As for more general banking. Any useful pointers here? Barefoot Investor page recommended ME bank (http://mebank.com.au/lps/eta/me-bank-everyday-transaction-account/) and ING direct (https://www.ingdirect.com.au/everyday-banking.html) for their commitment to no ATM fees (is that really such an issue? o_O). They also recommend citi bank credit card for low international fees. Any comments suggestions here?

With mobile phones, are you taking your own or buying a new one here? It's easy enough to buy a prepaid SIM with one of the big three carriers or some of the larger MVNOs (supermarkets, convenience stores, the arrivals section at the airport, etc), and porting numbers is fairly easy. Typically you can buy a starter pack from one of the big three at a discounted price at Coles or Woolworths. Postpaid contracts (especially with phones) are more common, but might be unavailable to temporary residents. Although, there's always room to optimise those expenses. :)

This is great resource. I've been choosing prepaid phones for many years now and will come with an unlocked phone. So only SIM is needed. Will go through yor resouces and post / ask back in case of troubles.

radek

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Thank you @Sydneystache - lots of good tips and I can slowly get used to the language =)

Don't count on Airbnb as a source of income yet. Strata committees here are cracking down on Airbnb lets. See if you can ask what available short-term accommodation there are before deciding which 'burb you want to be in. This will allow you to do a proper reccie.

This seems to be widely confirmed by others so we gave up on the idea and will simply try to get one bedroom flat for us.

radek

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Thanks @Bee21

You will need a car to make the most of Queensland, I wouldn't scrimp on it, make the most of your stay and check out everything you can (that might mean getting a 4wD, so I should duck for cover now. But seriously, if you enjoy the outdoors, don't get an econobox). There are some fantastic places within an hour either direction.

I agree here. In Switzerland we own an old 4x4 VW T4 bus which we converted on our own to a camper (that can be quickly converted to delivery car or 9 people carrier again..). We use the car once per week in the city to deliver one large weekly shopping (I know it's possible by bike.. but car saves time and energy here - I get enough biking to work ;). And on weekends and holidays car provides us with cheap transport and accommodation. Ideal solution for me.

Ideally, I'd like to replicate it in Australia and will investigate the market - I think it could be feasible with Toyota or Mazda replacing VW and a weekend or two invested to convert interior (if it's not a camper.. which usually saves a lot of money..).

You are also right about the benefits of 4x4. We would definitely like to travel around, climb and spend as many weekends and holidays exploring outdoors. So 4x4 could come handy here too. Car like that with a popup tent on the roof or teardrop trailer would be solid alternative (albeit costly).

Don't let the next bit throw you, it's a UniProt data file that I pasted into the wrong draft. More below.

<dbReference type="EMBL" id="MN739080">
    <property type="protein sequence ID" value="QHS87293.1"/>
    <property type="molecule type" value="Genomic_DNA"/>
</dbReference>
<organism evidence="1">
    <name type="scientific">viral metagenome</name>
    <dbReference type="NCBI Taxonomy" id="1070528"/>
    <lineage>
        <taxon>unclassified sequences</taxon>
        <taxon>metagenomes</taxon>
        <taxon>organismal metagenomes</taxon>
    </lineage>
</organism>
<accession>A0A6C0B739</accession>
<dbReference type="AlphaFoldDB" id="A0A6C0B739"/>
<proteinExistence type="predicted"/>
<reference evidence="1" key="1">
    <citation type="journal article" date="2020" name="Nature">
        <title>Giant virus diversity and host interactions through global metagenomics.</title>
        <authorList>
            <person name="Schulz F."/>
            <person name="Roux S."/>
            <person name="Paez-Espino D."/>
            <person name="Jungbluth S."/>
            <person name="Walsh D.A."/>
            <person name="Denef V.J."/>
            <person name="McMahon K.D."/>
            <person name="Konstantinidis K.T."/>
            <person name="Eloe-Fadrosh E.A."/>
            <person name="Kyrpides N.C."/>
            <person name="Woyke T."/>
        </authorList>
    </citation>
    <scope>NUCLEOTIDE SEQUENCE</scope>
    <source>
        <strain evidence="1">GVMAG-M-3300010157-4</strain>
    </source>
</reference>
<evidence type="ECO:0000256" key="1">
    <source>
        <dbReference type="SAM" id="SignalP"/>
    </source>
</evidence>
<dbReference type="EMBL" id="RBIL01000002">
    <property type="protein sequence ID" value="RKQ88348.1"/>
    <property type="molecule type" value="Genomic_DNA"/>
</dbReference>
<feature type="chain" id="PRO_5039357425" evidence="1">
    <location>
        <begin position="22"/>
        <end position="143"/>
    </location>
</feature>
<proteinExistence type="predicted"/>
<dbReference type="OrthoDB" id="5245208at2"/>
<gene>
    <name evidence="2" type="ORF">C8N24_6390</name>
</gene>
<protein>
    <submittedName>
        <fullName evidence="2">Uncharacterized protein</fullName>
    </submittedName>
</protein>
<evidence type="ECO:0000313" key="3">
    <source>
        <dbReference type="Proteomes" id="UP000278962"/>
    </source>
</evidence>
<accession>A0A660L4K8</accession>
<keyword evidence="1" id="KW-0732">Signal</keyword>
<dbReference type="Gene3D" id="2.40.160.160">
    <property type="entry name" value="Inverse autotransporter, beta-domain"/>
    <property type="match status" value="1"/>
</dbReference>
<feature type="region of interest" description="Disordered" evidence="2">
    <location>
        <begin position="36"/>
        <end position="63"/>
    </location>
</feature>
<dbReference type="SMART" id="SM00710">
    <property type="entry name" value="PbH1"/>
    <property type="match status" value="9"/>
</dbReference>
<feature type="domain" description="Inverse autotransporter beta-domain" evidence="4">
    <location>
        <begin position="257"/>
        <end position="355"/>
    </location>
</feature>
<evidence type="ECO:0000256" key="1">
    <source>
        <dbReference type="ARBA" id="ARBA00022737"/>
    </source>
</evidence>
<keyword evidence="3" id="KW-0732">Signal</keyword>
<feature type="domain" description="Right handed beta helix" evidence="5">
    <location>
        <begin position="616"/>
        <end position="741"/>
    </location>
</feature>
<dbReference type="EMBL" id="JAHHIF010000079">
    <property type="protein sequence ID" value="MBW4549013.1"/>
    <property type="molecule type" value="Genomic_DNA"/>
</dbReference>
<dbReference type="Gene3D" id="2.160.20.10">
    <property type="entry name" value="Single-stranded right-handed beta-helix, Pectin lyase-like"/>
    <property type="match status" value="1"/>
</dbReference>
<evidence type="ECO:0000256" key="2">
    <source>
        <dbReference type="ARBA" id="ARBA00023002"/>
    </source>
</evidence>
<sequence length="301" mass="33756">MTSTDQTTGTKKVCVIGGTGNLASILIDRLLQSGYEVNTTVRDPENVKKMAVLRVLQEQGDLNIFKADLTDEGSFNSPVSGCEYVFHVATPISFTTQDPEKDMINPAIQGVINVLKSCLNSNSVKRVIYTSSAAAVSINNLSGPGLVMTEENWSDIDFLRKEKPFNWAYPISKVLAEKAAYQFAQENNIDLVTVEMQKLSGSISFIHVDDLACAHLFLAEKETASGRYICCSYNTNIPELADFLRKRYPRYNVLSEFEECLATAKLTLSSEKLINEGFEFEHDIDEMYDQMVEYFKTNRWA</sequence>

One problem might appear if my partner gets a job in Australia too. The place she is in contact with is 1.5h by bike from the city. So bike will not be an option for her. Commute is ~25min by car and if she has to do it 2-4 times per week driving 4x4 or a van so often would be rather bad.

Ps. If you can bike in the summer heat and humidity, you are a hero😁 summers are brutal around here.

I'm accepting the challenge. I've survived as the sole biker in my office during the harshest winters here (and that with many hard core bikers around) so as long as the campus offers me a shower - I'll try the opposite side of equation and see how much I can sweat during one commute to the office ;)

radek

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Thank you @zinny1 - local inteligence is highly appreciated.

I'm a Brisbanite. Due to the Green Bridge (Eleanor Schonell Bridge more officially) St Lucia is more accessible than ever and biking to Uni is a popular choice. You can also make use of a great bus network on days of tropical downpours when cycling may not be an attractive option. Showers and locked bike rooms are available in many of the faculty buildings for Staff so the heat/sweat isn't too much of an issue. Lots of options for suburbs - I'd personally choose West End/Highgate Hill or Milton/Auchenflower - bike paths almost 100% of the way to UQ.

Great to hear that! West End/Highgate Hill were our first choices after some explorations online but I was afraid I'd have to pay premium for living there. Milton/Auchenflower are also good alternatives. Brisbane's climbing gyms are located there and since we climb 2-3 x per week I'd love to be somewhere around.

Health Insurance - have a read of http://www.privatehealth.gov.au/healthinsurance/overseas/457visa.htm and use that info to see what you need to consider. I would recommend having some savings set aside for 'self insurance' as free GP visits aren't always available (and maybe not at all for 457 visa holders from Switzerland?) and a hospital trip for a broken bone may cost a few hundred $$ and your insurance may only cover 50% or less.